Newspaper

New iShares Based on Russell Mid-Cap Indexes

Newspaper

Barclays Global Investors launched three iShares on the American Stock Exchange today. The new exchange-traded funds (ETFs) are tied to the Russell Midcap index, Russell Midcap Value index, and Russell Midcap Growth index.

Index
YTD
1 yr.
3 yr.*
5 yr.*
10 yr.*
Russell Midcap
-1.96%
0.96%
8.17%
14.24%
15.81%
Russell Midcap Growth
-12.96%
-31.51%
6.98%
12.29 %
14.26%
Russell Midcap Value
3.27%
23.93%
6.43%
14.17%
16.02%
S&P 500
-6.69%
-14.82%
3.89%
14.47%
15.09%
Wilshire 5000
-5.72%
-15.32%
3.51%
13.07%
14.57%

Sources: Russell Indexes and Morningstar, all data as of 6/30/2001[/:Author:] *annualized returns

Index funds in bear markets

Financial services provider Charles Schwab released a new study that examines the performance of large-cap index funds and active funds in bear markets. The study looked at 120 large-cap index funds and over 2,100 actively-managed funds during 20 market declines through December 1986 to March 2001.

According to the study, index funds outperformed active funds in 55% of the down markets. However, when active funds won, they did so by a wider margin - 1.64% for active funds compared to 0.58% when index funds came out on top. Schwab concluded that the advantages of managed funds in down markets may be overstated.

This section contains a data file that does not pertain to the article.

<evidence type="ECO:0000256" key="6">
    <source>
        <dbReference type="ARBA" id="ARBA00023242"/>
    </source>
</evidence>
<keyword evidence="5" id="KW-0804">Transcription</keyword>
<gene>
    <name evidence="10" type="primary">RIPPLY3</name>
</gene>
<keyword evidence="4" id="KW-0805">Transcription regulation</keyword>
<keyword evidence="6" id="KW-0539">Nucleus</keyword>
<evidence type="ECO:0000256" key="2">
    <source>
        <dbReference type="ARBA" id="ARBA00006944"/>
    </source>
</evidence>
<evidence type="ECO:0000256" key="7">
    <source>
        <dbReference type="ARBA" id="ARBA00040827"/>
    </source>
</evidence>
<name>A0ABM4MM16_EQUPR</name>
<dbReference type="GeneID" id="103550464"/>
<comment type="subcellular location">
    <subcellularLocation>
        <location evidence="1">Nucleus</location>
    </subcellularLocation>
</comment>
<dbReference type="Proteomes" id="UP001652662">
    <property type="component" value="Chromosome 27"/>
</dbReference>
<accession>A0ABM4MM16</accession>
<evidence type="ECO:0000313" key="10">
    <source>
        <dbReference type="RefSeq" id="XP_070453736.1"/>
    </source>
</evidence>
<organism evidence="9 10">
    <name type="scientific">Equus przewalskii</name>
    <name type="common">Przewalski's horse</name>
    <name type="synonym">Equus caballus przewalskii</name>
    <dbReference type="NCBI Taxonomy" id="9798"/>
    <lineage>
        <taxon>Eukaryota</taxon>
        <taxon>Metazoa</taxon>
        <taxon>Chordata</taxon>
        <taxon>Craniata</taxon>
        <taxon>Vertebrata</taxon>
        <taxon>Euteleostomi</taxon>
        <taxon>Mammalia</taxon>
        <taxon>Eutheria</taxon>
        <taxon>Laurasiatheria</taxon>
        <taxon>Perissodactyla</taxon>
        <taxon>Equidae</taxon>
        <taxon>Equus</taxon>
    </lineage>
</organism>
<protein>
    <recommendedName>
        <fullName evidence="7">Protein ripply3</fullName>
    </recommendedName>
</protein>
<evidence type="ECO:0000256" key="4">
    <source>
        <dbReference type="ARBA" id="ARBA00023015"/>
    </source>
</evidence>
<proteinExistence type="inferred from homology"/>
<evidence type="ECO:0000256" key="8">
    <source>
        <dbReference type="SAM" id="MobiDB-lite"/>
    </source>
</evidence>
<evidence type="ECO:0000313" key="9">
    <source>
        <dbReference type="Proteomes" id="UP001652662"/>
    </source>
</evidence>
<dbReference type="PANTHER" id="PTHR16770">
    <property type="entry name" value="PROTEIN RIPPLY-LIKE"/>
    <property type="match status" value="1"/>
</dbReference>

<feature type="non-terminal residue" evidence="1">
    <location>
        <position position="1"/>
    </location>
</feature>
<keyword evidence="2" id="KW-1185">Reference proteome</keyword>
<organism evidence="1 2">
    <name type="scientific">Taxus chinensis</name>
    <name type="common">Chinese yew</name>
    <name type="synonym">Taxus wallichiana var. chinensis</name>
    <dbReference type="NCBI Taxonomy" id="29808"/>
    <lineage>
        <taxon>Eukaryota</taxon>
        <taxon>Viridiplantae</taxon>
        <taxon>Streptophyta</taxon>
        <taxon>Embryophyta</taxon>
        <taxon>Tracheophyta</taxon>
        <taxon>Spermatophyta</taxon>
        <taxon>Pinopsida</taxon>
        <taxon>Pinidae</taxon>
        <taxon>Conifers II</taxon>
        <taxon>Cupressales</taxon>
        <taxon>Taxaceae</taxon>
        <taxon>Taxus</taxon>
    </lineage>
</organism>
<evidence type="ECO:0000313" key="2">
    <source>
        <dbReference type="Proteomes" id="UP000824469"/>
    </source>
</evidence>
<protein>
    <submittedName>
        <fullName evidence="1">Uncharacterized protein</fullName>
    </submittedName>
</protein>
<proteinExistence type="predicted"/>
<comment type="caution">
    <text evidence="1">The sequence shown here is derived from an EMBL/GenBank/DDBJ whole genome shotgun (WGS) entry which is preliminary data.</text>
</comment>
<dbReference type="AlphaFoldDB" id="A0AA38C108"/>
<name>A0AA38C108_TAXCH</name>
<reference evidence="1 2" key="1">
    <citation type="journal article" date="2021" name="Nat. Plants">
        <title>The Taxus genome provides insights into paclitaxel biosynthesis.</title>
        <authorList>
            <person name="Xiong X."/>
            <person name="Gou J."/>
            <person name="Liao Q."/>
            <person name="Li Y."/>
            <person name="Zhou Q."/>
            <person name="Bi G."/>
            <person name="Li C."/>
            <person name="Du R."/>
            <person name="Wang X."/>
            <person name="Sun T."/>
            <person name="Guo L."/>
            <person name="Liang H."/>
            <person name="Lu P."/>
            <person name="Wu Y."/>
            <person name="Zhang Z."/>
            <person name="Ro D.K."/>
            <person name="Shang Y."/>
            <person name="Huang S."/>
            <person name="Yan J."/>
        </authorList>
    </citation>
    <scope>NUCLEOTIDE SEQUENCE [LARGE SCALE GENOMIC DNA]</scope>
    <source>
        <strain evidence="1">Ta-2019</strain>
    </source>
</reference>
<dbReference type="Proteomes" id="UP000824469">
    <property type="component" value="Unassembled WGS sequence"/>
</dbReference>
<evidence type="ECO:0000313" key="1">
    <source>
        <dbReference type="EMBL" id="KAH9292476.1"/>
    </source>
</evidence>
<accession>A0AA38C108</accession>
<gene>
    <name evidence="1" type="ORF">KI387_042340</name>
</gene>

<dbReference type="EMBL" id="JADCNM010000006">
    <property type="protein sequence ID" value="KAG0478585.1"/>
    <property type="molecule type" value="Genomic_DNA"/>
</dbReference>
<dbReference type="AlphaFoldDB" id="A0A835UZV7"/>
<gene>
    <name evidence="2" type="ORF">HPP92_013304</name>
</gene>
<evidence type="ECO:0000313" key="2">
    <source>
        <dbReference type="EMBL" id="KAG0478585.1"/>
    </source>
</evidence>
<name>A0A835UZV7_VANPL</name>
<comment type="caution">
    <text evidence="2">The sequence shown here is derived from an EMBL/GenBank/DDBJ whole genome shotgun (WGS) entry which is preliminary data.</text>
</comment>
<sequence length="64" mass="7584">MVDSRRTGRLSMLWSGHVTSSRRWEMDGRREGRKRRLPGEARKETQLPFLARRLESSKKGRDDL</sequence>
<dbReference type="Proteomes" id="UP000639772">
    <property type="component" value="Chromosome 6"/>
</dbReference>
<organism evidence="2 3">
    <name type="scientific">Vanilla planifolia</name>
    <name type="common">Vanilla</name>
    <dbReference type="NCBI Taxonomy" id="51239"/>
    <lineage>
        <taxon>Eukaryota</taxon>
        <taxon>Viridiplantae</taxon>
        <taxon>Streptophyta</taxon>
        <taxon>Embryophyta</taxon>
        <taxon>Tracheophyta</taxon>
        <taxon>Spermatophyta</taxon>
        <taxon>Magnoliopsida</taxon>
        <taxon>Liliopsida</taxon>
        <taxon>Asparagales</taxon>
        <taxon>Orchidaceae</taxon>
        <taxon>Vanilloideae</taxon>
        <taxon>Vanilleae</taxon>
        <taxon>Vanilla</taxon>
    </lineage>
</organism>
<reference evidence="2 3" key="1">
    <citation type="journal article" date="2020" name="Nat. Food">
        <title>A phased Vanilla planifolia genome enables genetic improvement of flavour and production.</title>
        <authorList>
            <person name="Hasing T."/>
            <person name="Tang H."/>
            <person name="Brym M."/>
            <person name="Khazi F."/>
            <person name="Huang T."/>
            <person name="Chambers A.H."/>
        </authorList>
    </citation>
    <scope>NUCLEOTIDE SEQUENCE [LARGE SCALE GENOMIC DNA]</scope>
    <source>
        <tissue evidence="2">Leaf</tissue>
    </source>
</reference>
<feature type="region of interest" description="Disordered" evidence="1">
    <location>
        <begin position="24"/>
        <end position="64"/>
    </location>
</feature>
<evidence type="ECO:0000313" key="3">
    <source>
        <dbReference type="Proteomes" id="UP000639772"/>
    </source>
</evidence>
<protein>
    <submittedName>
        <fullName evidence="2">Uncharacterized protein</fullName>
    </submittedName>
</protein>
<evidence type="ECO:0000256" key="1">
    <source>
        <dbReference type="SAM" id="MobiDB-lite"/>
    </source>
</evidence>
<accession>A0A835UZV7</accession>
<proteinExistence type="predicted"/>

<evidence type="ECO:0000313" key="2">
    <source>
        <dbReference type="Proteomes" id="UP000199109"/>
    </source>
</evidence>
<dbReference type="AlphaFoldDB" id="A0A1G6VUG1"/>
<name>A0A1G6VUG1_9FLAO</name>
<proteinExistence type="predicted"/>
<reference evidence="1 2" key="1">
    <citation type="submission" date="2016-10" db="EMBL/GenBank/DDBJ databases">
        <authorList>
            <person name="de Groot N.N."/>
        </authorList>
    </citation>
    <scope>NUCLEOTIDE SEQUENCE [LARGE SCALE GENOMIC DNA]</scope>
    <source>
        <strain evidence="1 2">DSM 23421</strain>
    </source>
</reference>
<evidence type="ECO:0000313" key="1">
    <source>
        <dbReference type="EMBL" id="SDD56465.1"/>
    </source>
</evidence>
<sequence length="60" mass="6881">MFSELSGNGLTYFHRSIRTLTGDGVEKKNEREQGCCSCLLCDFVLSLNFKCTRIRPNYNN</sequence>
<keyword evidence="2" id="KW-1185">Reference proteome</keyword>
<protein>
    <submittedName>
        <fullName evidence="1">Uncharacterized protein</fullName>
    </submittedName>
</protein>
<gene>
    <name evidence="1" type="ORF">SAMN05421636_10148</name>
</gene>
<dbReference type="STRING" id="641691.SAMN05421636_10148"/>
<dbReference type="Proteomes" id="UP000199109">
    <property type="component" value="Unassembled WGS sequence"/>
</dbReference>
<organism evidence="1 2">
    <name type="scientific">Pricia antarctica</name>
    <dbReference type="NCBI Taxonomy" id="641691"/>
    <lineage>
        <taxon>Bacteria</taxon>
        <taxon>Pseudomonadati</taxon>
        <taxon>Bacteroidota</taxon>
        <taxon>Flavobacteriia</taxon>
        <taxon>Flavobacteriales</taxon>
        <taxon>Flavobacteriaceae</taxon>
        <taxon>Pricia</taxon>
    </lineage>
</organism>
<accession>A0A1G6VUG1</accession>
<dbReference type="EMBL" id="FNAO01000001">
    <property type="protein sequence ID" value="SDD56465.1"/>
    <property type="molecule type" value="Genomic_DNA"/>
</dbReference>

For more on this issue, see an archived article.

Jackpot!

The United States Social Security Administration (SSA) sent a letter to approximately 50 million Social Security and Supplemental Security Income beneficiaries explaining an error on the part of the Bureau of Labor Statistics in the calculation of the consumer price index. To correct the mistake, beneficiaries will be compensated to the tune of $1 a month for January 2000 through July 2001.

"Every little bit helps, but I think someone needs to go to Washington and tell those people to get their act together," said one retiree who worked for 27 years as a department store cashier.

We spoke with a postal worker who conservatively estimated that a bulk mailing of this size would cost Uncle Sam about twenty cents per letter. Using that figure and the SSA's estimate of affected beneficiaries, that brings the bill to roughly $10,000,000 - not considering additional costs such as the paper the letters were printed on.